a repository of mathematical know-how

Clarify your problem by making it more abstract

Stub iconThis article is a stub.This means that it cannot be considered to contain or lead to any mathematically interesting information.

Quick description

If you are asked to prove that a mathematical object X has a property P, you will often obtain a clearer and easier problem if you identify certain properties P_1,\dots,P_k of X and then prove the statement "Every object that has properties P_1,\dots,P_k has property P" instead of the original statement "X has property P."


Exact functors

As an example, how about proving that a functor that preserves exactness in sequences of the form 0 \to A \to B \to C \to 0 necessarily preserves exactness in sequences of the form D \to E \to F? One could then apply this to tensor products with a flat module.

Similar articles?

Based on the quick descriptions of this article, and the following article:


It seems to me that they are getting toward a similar point. Of course both articles are still stubs; if the intention is to explain different tricks, perhaps someone could explain in the quick descriptions how they are different. Just my two cents.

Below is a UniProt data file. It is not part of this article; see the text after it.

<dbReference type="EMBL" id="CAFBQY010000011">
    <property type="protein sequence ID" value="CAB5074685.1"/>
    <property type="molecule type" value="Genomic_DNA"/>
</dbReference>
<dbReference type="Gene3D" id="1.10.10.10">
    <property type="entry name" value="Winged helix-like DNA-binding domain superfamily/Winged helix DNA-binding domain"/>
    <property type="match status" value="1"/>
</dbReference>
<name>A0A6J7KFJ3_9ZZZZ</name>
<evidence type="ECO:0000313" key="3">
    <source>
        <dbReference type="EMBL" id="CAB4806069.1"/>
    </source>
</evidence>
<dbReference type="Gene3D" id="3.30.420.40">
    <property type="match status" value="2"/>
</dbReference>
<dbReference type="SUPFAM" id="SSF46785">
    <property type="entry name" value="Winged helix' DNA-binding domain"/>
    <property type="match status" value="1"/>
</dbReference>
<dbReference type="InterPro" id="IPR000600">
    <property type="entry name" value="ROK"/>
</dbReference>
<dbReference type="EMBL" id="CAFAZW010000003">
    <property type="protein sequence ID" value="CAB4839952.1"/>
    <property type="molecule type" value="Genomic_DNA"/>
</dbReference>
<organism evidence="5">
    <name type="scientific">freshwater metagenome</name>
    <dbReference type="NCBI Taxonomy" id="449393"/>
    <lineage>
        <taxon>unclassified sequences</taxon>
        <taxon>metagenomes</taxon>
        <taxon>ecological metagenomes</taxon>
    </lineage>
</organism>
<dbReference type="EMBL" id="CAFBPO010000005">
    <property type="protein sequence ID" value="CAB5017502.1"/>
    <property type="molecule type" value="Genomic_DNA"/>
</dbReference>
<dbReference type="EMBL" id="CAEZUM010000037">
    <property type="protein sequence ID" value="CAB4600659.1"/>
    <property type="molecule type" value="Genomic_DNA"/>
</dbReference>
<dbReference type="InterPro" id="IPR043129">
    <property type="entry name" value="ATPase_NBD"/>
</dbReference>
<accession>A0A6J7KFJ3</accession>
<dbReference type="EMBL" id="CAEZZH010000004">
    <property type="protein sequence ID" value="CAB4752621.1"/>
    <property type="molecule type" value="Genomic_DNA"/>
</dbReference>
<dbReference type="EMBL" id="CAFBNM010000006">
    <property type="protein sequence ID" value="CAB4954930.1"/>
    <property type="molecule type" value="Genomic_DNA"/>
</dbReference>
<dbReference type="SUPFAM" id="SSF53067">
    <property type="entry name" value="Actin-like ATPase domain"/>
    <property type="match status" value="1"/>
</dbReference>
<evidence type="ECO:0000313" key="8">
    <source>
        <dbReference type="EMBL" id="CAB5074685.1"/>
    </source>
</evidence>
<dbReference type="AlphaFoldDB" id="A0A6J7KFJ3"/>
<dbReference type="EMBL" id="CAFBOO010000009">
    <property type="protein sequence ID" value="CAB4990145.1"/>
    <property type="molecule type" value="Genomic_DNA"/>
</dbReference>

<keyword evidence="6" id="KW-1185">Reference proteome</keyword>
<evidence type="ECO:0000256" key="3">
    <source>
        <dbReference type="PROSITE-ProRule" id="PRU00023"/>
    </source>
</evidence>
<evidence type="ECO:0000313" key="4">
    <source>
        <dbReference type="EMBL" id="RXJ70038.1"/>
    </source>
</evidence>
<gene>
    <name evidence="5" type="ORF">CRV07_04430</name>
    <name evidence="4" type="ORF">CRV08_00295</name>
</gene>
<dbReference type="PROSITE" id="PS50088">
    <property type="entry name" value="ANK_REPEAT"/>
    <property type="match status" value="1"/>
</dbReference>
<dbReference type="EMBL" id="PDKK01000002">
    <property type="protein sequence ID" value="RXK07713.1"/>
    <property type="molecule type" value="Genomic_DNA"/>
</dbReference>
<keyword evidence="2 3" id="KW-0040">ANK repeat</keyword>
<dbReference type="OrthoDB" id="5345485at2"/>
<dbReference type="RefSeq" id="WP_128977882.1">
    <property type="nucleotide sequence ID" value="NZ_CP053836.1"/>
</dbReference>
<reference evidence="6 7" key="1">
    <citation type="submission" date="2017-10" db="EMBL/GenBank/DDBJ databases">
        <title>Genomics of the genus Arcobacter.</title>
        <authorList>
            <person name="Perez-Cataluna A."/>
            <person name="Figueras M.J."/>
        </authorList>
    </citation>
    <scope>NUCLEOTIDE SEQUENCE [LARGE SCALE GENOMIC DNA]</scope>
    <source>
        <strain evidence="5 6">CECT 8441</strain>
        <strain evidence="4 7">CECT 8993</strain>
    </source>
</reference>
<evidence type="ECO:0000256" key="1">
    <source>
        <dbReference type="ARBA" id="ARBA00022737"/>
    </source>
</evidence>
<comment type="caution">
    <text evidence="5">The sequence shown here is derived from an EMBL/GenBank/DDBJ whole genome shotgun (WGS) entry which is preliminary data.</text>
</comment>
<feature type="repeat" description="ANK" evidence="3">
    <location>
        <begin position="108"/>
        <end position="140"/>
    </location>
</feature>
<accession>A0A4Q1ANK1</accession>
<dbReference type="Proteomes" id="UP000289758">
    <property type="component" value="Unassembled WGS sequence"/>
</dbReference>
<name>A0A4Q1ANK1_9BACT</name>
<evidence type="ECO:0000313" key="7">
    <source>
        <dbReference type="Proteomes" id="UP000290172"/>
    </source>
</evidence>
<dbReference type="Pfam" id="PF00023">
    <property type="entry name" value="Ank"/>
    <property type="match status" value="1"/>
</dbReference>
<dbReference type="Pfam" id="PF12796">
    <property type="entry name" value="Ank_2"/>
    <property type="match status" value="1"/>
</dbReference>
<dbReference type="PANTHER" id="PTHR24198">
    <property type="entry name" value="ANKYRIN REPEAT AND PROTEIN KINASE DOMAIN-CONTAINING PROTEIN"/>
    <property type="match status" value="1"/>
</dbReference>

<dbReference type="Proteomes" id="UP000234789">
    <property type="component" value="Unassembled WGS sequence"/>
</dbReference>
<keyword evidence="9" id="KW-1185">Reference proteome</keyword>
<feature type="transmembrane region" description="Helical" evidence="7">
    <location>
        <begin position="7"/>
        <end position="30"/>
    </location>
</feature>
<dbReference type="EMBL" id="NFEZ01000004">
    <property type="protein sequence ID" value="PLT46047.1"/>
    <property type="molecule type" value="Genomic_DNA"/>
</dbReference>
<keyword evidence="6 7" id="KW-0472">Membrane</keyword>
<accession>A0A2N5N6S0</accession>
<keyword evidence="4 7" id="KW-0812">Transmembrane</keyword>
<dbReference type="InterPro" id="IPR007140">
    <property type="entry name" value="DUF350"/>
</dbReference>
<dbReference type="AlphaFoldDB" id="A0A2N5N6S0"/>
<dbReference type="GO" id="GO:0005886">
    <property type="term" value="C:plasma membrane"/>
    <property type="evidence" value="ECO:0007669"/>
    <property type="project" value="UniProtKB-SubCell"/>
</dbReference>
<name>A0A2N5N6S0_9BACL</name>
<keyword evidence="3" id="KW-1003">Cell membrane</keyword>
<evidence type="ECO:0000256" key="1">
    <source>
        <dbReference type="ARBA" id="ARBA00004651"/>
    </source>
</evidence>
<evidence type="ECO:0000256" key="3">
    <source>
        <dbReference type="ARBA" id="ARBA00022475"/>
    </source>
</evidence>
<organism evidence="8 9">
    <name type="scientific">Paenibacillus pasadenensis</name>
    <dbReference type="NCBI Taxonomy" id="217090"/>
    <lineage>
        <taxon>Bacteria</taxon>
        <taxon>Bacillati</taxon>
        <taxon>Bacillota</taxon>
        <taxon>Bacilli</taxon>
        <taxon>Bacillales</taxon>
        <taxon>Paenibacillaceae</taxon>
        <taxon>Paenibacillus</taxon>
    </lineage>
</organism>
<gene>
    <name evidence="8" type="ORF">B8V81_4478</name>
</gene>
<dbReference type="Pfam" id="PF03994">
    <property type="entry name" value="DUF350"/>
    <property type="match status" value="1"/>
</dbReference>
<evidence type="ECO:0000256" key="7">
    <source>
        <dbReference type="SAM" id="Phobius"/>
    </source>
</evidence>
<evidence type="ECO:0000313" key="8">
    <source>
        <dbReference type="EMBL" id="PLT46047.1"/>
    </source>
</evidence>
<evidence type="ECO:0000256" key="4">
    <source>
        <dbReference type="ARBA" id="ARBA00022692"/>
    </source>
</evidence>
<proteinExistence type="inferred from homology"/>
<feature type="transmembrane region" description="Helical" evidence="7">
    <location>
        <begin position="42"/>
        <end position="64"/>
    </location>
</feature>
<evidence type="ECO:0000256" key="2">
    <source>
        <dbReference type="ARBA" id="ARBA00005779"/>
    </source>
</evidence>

I had noticed that too, and

I had noticed that too, and considered merging them. I may yet do so, but I want to wait until I have thought of good examples for each. Somehow, with this article the focus is on generalization via abstraction, and thereby obtaining a question that gets more to the heart of the problem, whereas with the other one you may not be generalizing at all, because you may be using an abstract description that completely characterizes the original concrete object. (As an example of the latter, it is very useful to think of the reals as a complete ordered field rather than say as a set of Dedekind cuts, even though there is only one complete ordered field. And it is sometimes helpful to think of the exponential function just as "a" function that satisfies \exp'(0)=1 and \exp(x+y)=\exp(x)\exp(y).)

If we do end up with two articles, there's no doubt that they will be closely related, and that this should be highlighted.

Post new comment

(Note: commenting is not possible on this snapshot.)

Before posting from this form, please consider whether it would be more appropriate to make an inline comment using the Turn commenting on link near the bottom of the window. (Simply click the link, move the cursor over the article, and click on the piece of text on which you want to comment.)